# Is there a faster way to calculate Abs[z]^2 numerically?

Here I'm not interested in accuracy (see 13614) but rather in raw speed. You'd think that for a complex machine-precision number z, calculating Abs[z]^2 should be faster than calculating Abs[z] because the latter requires a square root whereas the former does not. Yet it's not so:

s = RandomVariate[NormalDistribution[], {10^7, 2}].{1, I};
DeveloperPackedArrayQ[s]
(* True *)
Abs[s]^2; // AbsoluteTiming // First
(* 0.083337 *)
Abs[s]; // AbsoluteTiming // First
(* 0.033179 *)


This indicates that Abs[z]^2 is really calculated by summing the squares of real and imaginary parts, taking a square root (for Abs[z]), and then re-squaring (for Abs[z]^2).

Is there a faster way to compute Abs[z]^2? Is there a hidden equivalent to the GSL's gsl_complex_abs2 function? The source code of this GSL function is simply to return Re[z]^2+Im[z]^2; no fancy tricks.

• Here's an even slower way: (Re[#]^2 + Im[#]^2) & /@ s. And even slower still: Total[ReIm[#]^2] & /@ s Commented May 10, 2019 at 14:24

There's InternalAbsSquare:

s = RandomVariate[NormalDistribution[], {10^7, 2}].{1, I};
foo = InternalAbsSquare[s]; // AbsoluteTiming // First
murf = Abs[s]^2; // AbsoluteTiming // First
(*
0.022909
0.063441
*)

foo == murf
(*  True  *)

• Ah yes precisely what I was looking for, many thanks Michael! Is there a repository of such tricks? Commented May 10, 2019 at 14:25
• @Roman I was just looking. I thought there was a post about useful Internal  functions, but I couldn't find it just now. The context contains some useful numerical functions like Log1p and Expm1. StatisticsLibrary  also contains some nice, well-programmed functions. Commented May 10, 2019 at 14:31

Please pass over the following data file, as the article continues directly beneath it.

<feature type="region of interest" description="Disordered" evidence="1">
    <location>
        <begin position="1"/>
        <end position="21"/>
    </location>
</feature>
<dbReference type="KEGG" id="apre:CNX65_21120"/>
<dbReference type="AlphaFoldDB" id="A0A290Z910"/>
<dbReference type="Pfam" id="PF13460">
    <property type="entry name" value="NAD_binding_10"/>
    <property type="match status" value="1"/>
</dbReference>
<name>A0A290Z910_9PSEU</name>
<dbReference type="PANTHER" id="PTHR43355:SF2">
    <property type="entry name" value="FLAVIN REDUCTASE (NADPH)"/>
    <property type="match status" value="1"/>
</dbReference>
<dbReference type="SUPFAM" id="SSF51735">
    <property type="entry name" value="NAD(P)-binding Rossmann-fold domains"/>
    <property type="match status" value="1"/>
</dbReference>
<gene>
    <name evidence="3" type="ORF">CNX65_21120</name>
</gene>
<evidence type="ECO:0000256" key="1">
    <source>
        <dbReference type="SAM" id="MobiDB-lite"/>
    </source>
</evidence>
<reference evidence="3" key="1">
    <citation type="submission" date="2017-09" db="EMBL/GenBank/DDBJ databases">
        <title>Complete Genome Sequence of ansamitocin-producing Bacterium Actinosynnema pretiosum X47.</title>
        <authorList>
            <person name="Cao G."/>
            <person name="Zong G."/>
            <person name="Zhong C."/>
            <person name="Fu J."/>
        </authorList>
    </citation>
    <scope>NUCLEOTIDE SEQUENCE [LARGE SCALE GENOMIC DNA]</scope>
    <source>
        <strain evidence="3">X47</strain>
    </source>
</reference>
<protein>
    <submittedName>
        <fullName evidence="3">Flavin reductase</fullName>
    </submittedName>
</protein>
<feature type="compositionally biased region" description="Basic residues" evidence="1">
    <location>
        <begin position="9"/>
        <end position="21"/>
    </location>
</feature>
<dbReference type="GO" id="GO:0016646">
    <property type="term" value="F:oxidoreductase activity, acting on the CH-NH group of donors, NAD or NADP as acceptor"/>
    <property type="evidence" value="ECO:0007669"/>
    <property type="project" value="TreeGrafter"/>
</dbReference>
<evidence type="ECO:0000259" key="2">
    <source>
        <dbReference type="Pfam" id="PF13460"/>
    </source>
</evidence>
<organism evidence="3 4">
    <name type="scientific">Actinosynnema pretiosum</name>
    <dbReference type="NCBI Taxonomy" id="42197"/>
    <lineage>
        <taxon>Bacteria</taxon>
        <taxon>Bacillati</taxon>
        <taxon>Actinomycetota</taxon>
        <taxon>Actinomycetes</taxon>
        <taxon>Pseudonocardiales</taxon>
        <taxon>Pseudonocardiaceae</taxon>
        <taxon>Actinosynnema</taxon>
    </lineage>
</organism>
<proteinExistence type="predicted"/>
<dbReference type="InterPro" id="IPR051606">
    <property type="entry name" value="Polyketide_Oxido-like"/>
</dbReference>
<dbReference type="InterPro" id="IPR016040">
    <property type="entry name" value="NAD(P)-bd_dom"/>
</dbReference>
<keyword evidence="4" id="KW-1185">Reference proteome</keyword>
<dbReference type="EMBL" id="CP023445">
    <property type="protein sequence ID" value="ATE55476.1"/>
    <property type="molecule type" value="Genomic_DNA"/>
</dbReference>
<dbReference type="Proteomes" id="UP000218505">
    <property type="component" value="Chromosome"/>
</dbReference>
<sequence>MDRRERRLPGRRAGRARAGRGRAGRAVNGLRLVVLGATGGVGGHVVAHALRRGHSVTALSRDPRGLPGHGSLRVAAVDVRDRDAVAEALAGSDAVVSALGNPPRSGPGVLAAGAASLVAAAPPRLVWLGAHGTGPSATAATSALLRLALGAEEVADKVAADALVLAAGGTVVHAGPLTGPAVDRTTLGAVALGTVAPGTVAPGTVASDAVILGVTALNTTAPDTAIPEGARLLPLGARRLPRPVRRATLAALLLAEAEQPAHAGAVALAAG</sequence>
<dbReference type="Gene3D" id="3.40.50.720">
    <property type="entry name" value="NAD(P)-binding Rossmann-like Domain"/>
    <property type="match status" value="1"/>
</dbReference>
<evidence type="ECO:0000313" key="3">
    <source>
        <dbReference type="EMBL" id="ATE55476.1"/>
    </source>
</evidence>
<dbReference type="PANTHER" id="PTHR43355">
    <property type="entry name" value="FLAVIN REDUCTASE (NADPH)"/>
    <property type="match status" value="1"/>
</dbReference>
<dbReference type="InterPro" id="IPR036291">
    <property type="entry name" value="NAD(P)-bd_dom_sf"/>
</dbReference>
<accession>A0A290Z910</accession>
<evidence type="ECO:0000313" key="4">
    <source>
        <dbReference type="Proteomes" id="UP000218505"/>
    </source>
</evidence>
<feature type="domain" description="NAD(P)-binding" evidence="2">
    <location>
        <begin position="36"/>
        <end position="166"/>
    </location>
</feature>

• Commented May 10, 2019 at 14:31
• @ChrisK That must be it! Thanks. Commented May 10, 2019 at 14:32
• @CATrevillian the Abs function likely operates by calling hypot which is safer but slower than just taking the square root of AbsSquare. AbsSquare, on the other hand, is likely expressed directly as re*re+im*im in assembly, or a vectorized version thereof: with the Compiler Explorer I find that all x86-64 compilers express this function as mulsd xmm0,xmm0; mulsd xmm1,xmm1; addsd xmm0, xmm1 even at -O3 level, which is a literal translation without frills or optimizations. Commented May 14, 2019 at 11:01

for v5.2, s Conjugate[s] is fast too, ref the pic:

• On my computer, Re[s*Conjugate[s]] is about five to ten times slower than InternalAbsSquare[s]. What is your \$Version and what CPU do you have? Commented Jul 8, 2020 at 12:27
• Hi, people here generally like users to post code as Mathematica code instead of just images or TeX, so they can copy-paste it. It makes it convenient for them and more likely they will engage with your posts. You may find this meta Q&A helpful. -- BTW, have you seen RandomVariate[NormalDistribution[], {10^7, 2}]? It's much faster on my machine. Ditto for RandomComplex[]. Commented Jul 8, 2020 at 12:48
• @Roman Re[] is unnecessary, though it's very fast. My version is very old, it's v5.2. So there's no InternalAbsSquare[]. Commented Jul 8, 2020 at 18:14
• @MichaelE2 Thanks, man. My version is v5.2. This code is so simple that I had no motivation to paste text version at that moment. Sorry. Commented Jul 8, 2020 at 18:18
• Maybe it's worth adding the version info to your answer. It turns out that I don't have the StatisticsNormalDistribution` package (in V12.1.1), I suppose because it's been replaced by top-level statistics functions some versions ago. Commented Jul 8, 2020 at 19:08